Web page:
Yamashita Keigo defends his title in 66th Honinbo

Yamashita Keigo 9p successfully defended the Japanese Honinbo title today, cutting short Hane Naoki’s recent winning streak. Going into this match Hane Naoki 9p was the favorite to win the title, and for much of the final game it seemed that he would.

Yamashita Keigo defies the trend

Hane Naoki (9 dan, left) and Yamashita Keigo (9 dan) nigiri to decide who will play first in the 66th Honinbo.

Hane Naoki had won three games in a row (after losing the first three) and appeared to be set to stage a dramatic reversal in the best-of-seven Honinbo final. Typically when a player has come back from a disadvantage like that, their momentum propels them on to win the title.

However, Honinbo Dowa (Yamashita Keigo) is nothing if not tenacious. Even though the final game looked difficult for him, he waited for his opportunity to strike back.

His patience was rewarded and he managed to reverse the situation and eventually win in the endgame. With this he successfully defends the Honinbo title, which he took from Hane last year (2010).

The final game

The final game started on July 20, 2011 and was completed on July 21. Hane (black) played a solid and territorial style opening against Yamashita’s center oriented strategy with white.

Hane Naoki (9 dan) passes the sealed move to referee Rin Kaiho (9 dan) at the end of the first day.

The game proceeded relatively smoothly until black played a clamping tesuji at move 31, which resulted in white’s group being cut in two. This started a running battle in the center and set the tone of the game.

Hane dodges Yamashita’s attacks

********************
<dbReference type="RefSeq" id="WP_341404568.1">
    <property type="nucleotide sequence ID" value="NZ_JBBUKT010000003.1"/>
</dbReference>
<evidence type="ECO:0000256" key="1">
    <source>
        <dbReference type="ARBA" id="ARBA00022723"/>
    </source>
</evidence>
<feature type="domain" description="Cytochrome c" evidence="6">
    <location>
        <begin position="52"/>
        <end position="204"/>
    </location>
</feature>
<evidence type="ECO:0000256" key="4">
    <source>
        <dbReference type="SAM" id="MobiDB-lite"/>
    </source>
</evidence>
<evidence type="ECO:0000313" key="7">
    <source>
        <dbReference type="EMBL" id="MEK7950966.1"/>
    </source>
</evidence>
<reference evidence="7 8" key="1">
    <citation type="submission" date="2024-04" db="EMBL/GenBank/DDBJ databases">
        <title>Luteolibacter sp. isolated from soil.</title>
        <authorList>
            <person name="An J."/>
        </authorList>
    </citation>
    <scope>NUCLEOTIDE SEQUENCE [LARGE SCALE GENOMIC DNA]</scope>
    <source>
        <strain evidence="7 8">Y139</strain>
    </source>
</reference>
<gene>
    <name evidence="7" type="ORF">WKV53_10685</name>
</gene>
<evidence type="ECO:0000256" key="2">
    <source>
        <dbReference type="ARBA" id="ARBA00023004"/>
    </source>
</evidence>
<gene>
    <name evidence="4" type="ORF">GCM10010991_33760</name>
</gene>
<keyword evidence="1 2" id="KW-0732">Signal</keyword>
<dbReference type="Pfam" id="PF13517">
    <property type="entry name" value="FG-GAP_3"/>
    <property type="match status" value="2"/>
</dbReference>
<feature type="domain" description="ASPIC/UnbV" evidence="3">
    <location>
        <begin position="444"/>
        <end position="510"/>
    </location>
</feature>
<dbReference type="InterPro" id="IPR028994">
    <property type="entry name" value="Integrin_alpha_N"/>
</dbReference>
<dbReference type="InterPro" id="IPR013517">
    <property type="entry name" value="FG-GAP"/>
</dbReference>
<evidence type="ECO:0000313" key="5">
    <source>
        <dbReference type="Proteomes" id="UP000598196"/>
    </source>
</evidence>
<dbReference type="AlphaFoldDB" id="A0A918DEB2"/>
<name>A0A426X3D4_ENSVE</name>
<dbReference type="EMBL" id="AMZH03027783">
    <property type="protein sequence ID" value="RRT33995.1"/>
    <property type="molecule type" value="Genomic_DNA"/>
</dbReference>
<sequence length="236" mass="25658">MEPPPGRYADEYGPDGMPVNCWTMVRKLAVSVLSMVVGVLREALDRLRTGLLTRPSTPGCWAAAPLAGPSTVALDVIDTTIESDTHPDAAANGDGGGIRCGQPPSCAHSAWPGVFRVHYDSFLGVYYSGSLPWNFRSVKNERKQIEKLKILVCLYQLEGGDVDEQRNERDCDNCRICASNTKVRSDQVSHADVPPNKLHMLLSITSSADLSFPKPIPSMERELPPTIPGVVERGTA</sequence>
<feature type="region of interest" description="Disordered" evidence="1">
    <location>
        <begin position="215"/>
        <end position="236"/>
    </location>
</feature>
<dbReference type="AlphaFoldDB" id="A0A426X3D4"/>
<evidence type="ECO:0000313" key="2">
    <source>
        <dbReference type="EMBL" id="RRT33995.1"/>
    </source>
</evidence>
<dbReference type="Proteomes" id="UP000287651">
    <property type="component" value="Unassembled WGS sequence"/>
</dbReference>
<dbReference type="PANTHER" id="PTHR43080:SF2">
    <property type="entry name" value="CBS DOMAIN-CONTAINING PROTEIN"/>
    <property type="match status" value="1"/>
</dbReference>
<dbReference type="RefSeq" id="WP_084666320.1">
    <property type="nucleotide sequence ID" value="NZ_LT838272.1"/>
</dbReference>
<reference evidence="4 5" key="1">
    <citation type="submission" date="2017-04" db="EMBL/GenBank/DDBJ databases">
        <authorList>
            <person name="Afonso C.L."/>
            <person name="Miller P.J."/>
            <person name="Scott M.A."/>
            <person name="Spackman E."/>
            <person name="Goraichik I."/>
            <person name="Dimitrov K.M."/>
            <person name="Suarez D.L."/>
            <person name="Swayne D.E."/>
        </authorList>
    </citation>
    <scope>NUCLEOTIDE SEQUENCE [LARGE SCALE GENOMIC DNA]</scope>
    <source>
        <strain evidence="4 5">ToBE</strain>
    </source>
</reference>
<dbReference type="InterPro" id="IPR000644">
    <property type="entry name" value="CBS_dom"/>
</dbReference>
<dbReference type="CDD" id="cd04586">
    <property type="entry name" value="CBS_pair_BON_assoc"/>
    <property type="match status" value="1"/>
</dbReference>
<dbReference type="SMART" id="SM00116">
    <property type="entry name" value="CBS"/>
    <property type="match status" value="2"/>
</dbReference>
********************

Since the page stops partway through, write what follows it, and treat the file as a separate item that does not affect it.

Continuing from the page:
Black’s attachment at 43 and subsequent light play surprised many observers. Black decided not to press the attack on white’s center group and focused on maintaining a territorial advantage instead. This put the pressure on white to come up with an effective attack against black in the center.

Continuing this strategy with black 75 and 85, black made it look easy to take territory while looking after all his groups. From moves 89 through to 97, black dodged white’s attack deftly and regained the possibility of attacking white later.

Hane Naoki plays the sealed move on day two of the deciding match. Yamashita Keigo watches.


Yamashita finds a way to complicate the game

Hane Naoki and Yamashita Keigo count points.

It looked like black had a firm advantage as he began to harass white’s eyeless dragon in the center. Just at this moment, Yamashita began an aggressive counter-attack with moves 116-128.

The game was thrown into uncertainty and Hane paused to think for some time before coming up with an interesting counter at 129.

Move 129 was offered as a sacrifice that would allow black to fix his weaknesses in sente. Since white couldn’t accept that trade and still win the game, it was Yamashita’s turn to think.

A ko and a capturing race

Hane Naoki (left) and Yamashita Keigo in the final stages of counting.

The sequence that followed seemed decisive, as both players put up a strong resistance. Both black and white groups got cut off in the top left corner and the struggle turned into a capturing race involving a ko.

However, black gave up on the ko and started surrounding white’s center group instead. During the capturing race, he managed to find life for his big group, but had to sacrifice a smaller group in the lower left corner to do so.